The Biden administration announced sanctions on dozens of Saudis involved in Khashoggi's killing, but did not include any direct penalties on the crown prince. Psaki said "historically" presidential administrations have not imposed sanctions on leaders of foreign governments with whom the U.S. has diplomatic relations. "We believe there are more effective ways to make sure this doesn't happen again," she told CNN's Dana Bash, adding that the White House wants to leave room to work with Riyadh on areas where the two governments agree.

Bash seemed unconvinced by Psaki's explanation, questioning if Biden's response really holds the crown prince accountable, and she wasn't alone. Sen. Rob Portman (R-Ohio) told ABC's George Stephanopoulos that Biden deserves "credit" for the sanctions that were announced and acknowledged it's a challenging situation for the new administration, but said "there ought to be something additional" focused on Salman. Portman's fellow Ohioan Sen. Sherrod Brown (D) agreed further steps are needed to hold the Saudi royal family accountable, though he told a skeptical Chuck Todd on NBC's Meet the Press that he doesn't think Friday's sanctions represent the final say on the matter. Tim O'Donnell

1:40 p.m.

There are now three COVID-19 vaccines with approval from the Food and Drug Administration, and Dr. Anthony Fauci, the government's top infectious disease expert, said people shouldn't overthink which one to get.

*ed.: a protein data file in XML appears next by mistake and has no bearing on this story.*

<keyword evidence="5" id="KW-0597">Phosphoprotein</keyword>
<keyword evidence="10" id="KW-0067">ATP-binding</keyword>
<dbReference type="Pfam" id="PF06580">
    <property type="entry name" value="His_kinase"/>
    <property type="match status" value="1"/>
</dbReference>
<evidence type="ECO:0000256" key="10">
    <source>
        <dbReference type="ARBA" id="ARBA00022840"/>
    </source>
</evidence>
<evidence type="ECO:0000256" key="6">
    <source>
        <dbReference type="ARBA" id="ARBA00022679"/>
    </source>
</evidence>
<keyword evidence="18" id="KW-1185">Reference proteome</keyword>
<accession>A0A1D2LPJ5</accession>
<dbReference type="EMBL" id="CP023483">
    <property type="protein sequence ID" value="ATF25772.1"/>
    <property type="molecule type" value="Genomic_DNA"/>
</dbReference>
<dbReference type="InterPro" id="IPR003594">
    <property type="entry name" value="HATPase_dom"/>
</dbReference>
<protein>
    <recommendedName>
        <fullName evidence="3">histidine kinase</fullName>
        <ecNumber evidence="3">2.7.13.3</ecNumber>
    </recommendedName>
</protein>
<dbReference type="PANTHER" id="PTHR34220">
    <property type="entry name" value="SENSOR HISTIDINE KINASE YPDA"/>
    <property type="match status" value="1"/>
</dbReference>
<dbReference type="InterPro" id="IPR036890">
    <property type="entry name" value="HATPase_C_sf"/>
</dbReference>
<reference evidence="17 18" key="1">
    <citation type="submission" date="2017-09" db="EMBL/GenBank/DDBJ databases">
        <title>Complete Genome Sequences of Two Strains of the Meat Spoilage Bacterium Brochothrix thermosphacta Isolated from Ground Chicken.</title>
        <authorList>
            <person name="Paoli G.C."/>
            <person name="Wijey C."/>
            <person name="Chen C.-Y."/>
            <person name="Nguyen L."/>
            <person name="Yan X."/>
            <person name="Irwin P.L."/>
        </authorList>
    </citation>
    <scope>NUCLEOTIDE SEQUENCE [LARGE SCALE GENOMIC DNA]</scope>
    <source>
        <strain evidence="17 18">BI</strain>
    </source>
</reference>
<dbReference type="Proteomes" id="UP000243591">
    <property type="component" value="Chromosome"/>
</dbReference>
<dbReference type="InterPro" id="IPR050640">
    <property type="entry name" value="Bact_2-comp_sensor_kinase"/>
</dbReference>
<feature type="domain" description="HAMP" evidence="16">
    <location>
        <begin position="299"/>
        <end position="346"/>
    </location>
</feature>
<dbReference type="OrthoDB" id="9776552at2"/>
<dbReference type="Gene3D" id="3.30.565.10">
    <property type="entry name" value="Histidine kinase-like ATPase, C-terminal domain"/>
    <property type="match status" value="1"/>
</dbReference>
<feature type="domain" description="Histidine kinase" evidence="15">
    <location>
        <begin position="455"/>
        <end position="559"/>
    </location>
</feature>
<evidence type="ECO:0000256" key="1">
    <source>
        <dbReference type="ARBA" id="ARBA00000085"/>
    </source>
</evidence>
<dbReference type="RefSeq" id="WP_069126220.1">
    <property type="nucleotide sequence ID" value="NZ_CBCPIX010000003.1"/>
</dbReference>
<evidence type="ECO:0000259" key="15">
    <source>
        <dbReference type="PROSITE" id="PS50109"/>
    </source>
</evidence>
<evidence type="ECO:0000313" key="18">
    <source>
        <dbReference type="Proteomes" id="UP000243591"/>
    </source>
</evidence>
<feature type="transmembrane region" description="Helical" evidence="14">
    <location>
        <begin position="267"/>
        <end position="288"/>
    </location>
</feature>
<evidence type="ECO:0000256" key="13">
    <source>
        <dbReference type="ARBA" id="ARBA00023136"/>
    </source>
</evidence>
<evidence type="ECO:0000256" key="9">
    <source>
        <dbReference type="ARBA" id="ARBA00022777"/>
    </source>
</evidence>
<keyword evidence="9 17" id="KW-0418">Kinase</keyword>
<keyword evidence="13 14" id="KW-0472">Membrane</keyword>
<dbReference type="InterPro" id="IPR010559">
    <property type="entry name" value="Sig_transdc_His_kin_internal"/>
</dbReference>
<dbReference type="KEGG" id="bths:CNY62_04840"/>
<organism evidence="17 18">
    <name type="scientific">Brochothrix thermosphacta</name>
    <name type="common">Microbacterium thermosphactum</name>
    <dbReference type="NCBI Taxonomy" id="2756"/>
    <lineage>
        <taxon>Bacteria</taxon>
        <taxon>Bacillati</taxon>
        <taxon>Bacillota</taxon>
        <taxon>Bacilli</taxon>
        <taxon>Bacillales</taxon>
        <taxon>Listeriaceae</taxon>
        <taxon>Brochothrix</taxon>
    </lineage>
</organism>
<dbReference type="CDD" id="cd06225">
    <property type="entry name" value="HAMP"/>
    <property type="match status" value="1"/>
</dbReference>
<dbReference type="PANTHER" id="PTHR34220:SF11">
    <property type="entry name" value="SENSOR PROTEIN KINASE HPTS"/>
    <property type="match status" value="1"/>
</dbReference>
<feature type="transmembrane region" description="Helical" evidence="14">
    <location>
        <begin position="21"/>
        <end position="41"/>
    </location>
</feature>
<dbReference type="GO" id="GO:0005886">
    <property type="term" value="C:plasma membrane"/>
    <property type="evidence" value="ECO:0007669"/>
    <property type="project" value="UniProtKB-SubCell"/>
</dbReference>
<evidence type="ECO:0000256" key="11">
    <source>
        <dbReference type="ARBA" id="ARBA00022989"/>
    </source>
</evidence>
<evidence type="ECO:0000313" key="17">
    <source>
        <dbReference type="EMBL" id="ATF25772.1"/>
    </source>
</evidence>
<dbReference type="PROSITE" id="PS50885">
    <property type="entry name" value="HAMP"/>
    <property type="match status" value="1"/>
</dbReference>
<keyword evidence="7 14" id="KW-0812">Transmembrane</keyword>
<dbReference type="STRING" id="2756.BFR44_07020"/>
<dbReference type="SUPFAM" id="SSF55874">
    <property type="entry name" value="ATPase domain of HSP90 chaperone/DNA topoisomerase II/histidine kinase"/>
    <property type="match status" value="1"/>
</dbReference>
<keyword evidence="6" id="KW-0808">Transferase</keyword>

Making the network rounds on Sunday, Fauci repeatedly assured audiences all three were highly "efficacious," even though the trial numbers from Johnson & Johnson's recently-authorized single-dose shot appear less impressive than the Moderna or Pfizer-BioNTech candidates. He explained that while it's understandable that someone might prefer to wait until a Moderna or Pfizer vaccine is available based on the numbers, the candidates really haven't been compared head-to-head.

Fauci said multiple times Sunday that he would take the Johnson & Johnson shot without hesitation. Fauci did acknowledge he's already been fully inoculated with the Moderna vaccine, but told CNN's Dana Bash that "if I were not vaccinated now, and I had a choice of getting a J & J vaccine now or waiting for another vaccine, I would take whatever vaccine would be available to me as quickly as possible."

Fauci wasn't alone in encouraging people to receive the Johnson & Johnson vaccine; former Food and Drug Administration Commissioner Scott Gottlieb also said he would take it, explaining the trial data was indeed "quite strong." Tim O'Donnell